• Greater palatine artery
    • Lingual artery
  • Venous drainage: Into pharyngeal venous plexus and ultimately to internal jugular vein.

Pharynx Lymphatic Drainage: Drain into upper and lower deep cervical nodes.

Pharynx Nerve Supply

  • Sensory
    • Nasophaynx: Pharyngeal branch of the pterygopalatine ganglion
    • Oropharynx: Glossopharyngeal nerve
    • Laryngopharynx: Internal laryngeal nerve
  • Motor: All muscles are supplied by the cranial root of the accessory nerve except stylopharyngeus which is supplied by the glossopharyngeal nerve.

Pharynx Applied

  • Pharyngeal tonsil or adenoids usually regress by puberty.
  • Enlargement of adenoids can lead to obstruction of the posterior nasal aperture and can interfere with respiration and speech.
  • Pharyngitis refers to the inflammation of the pharynx and can be caused as a result of viral, bacterial, or fungal infections.
  • In faucial diphtheria, a grayish-white membrane forms over the tonsil which later extends to the soft palate and posterior pharyngeal wall and causes bleeding when removed.
  • Retropharyngeal space is the space between buccopharyngeal fascia covering the pharyngeal constrictor muscles and prevertebral fascia. The suppuration of retropharyngeal lymph nodes can result in retropharyngeal abscess.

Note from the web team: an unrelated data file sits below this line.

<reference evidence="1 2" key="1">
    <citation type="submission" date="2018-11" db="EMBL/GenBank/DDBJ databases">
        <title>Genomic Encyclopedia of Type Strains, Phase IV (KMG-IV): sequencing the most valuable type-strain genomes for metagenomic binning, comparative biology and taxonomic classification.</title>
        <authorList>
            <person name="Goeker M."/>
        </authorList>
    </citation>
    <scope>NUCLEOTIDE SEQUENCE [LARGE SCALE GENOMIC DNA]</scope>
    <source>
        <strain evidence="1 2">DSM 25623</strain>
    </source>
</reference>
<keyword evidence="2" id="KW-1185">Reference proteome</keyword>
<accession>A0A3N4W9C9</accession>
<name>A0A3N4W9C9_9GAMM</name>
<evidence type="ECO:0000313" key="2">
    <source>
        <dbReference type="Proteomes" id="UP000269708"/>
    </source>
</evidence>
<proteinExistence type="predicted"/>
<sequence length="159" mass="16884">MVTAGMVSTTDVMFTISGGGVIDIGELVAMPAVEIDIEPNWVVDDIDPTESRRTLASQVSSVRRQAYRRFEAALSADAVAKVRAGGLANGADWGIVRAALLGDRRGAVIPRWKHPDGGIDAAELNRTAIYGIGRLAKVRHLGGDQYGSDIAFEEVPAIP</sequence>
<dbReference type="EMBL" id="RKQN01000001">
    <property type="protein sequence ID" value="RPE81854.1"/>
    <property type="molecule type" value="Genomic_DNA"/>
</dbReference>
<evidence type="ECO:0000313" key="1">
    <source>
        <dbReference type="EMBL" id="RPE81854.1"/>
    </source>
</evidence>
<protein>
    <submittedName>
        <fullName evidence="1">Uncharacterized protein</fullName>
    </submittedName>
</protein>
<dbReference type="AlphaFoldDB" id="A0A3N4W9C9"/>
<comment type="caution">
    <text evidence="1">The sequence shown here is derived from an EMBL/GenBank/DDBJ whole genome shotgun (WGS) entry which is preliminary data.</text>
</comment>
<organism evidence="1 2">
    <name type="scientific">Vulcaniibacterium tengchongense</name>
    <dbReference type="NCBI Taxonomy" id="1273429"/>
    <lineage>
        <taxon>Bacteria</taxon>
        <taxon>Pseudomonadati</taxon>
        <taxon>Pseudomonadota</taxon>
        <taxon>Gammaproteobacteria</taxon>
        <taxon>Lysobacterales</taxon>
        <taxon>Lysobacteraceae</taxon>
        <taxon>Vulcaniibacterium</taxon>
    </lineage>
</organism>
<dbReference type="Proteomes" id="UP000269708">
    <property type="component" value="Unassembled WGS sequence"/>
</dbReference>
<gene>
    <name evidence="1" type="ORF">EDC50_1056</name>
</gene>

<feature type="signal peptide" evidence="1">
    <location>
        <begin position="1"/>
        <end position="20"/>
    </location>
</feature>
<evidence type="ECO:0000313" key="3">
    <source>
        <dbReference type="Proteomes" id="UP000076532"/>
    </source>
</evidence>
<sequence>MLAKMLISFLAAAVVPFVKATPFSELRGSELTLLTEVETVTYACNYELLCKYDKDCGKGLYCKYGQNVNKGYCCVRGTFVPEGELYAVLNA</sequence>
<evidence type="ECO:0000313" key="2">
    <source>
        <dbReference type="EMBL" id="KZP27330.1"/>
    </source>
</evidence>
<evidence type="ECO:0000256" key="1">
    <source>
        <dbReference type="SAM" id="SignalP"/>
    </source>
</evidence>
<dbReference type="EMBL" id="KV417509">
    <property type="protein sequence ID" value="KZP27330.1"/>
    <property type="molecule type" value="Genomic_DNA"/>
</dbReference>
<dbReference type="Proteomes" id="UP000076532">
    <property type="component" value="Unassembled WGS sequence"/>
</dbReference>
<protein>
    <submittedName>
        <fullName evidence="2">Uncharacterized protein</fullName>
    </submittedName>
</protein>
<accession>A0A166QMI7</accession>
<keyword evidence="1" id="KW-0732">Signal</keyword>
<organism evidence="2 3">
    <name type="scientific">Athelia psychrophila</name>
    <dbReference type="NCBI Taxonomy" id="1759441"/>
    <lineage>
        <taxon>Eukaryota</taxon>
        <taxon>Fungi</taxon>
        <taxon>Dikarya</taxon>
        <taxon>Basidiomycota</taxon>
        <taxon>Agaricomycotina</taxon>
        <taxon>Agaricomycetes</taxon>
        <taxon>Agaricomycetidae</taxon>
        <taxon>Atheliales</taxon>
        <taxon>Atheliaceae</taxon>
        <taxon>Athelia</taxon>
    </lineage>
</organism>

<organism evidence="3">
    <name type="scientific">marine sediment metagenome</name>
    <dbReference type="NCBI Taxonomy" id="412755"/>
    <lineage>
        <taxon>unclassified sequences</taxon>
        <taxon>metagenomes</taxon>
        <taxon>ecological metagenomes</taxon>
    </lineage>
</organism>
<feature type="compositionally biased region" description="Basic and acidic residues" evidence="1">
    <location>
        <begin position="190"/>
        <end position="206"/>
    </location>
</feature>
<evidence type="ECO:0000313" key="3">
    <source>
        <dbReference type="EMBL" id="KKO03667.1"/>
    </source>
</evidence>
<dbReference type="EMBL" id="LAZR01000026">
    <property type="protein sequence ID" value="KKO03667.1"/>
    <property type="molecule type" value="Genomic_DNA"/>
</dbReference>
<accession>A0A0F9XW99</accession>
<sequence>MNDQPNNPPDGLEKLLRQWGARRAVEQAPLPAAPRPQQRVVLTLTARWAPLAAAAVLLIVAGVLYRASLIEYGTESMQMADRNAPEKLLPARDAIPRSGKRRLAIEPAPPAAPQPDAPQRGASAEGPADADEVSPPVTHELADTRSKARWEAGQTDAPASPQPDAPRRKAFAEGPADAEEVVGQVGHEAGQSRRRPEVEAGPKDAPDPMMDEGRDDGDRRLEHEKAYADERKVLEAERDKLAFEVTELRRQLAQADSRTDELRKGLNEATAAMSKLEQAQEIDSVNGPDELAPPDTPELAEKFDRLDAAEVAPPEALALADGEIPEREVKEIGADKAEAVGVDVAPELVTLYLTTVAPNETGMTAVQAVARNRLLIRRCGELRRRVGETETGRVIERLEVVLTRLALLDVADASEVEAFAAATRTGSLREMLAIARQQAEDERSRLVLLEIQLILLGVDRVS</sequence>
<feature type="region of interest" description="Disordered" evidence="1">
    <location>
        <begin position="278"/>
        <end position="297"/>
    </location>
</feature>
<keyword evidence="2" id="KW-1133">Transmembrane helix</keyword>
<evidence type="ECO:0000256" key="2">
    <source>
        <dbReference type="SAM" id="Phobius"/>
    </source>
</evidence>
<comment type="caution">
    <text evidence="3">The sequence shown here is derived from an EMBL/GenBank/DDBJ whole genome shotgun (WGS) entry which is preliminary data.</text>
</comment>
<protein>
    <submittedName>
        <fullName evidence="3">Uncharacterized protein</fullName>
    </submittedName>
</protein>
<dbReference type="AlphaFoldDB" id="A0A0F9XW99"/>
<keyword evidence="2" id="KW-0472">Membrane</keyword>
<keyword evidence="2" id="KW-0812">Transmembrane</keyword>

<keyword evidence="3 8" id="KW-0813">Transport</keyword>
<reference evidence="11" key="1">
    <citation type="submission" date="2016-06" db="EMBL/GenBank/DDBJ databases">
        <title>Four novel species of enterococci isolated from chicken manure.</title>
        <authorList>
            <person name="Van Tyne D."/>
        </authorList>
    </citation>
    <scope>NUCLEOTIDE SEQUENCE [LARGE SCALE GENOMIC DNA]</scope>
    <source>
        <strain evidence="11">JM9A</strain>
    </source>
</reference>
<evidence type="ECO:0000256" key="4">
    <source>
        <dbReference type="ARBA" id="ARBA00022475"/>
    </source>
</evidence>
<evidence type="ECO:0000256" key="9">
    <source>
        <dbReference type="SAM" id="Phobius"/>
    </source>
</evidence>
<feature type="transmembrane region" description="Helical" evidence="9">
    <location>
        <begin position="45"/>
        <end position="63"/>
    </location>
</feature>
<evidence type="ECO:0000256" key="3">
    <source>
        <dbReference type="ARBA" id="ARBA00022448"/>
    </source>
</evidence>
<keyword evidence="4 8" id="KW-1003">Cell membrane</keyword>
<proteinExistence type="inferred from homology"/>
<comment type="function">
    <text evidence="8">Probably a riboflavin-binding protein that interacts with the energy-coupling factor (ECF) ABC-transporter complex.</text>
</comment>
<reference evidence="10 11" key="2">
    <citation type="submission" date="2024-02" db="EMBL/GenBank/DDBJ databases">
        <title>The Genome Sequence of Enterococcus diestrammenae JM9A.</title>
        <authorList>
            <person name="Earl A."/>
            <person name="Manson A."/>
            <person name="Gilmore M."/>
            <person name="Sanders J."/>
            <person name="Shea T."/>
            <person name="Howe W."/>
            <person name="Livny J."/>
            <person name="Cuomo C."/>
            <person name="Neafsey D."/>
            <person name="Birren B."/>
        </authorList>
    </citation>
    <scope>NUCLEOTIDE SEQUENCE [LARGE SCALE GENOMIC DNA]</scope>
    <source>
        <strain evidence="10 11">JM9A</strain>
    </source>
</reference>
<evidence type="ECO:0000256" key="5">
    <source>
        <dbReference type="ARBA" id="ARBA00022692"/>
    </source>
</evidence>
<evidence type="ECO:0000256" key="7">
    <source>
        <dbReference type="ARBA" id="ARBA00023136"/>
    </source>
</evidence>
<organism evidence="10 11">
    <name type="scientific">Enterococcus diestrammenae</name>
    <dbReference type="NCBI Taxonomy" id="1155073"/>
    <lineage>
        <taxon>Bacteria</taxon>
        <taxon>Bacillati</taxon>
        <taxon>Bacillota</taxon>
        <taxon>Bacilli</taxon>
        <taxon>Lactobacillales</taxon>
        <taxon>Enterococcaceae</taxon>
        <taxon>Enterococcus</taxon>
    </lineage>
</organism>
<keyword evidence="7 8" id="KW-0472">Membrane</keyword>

Laryngopharynx Route Of AIr Through Human Lungs

Question 2. Write a short note on the palatine tonsil.

Palatine tonsil

Pharynx Relations Of Tonsil

Pharynx Sources Of Arterial Supply Of Palkatine Tonsil

  • It is an almond-shaped mass of lymphoid tissue.
  • It is situated in the tonsillar fossa of the lateral wall of the oropharynx between anterior and posterior pillars.
  • The anterior pillar is formed by the palatoglossal arch and the posterior pillar is formed by the palatopharyngeal arch.

Palatine Tonsil Boundaries And Relation

  • Anteriorly: Anterior pillar with palatoglossal muscle
  • Posteriorly: Posterior pillar with palatopharyngeus muscle
  • Apex: Soft palate
  • Base: Dorsal surface of posterior 1/3rd of tongue
  • Laterally (tonsillar bed):
    • Pharyngobasilar fascia
    • Superior constrictor muscle
    • Buccopharyngeal fascia
    • Styloglossus
    • Glossopharyngeal nerve

Palatine Tonsil Features: Consist of 2 surfaces, 2 borders, and 2 poles

  • Medial surface: Free and bulge to the oropharynx and lined by non-keratinized stratified squamous epithelium
  • Tonsillar crypts are present and the largest and deepest crypt called crypto magna is present
  • Lateral surface: Covered by fibrous tissue and forms a capsule of tonsil and is loosely attached to the pharyngeal wall and anteroinferior it is firmly adhered to side of the tongue
  • Anterior border: Related to palatoglossal arch and muscle
  • Posterior border: Related to palatopharyngeal arch and muscle
  • Upper pole is related to the soft palate and lower pole to the tongue.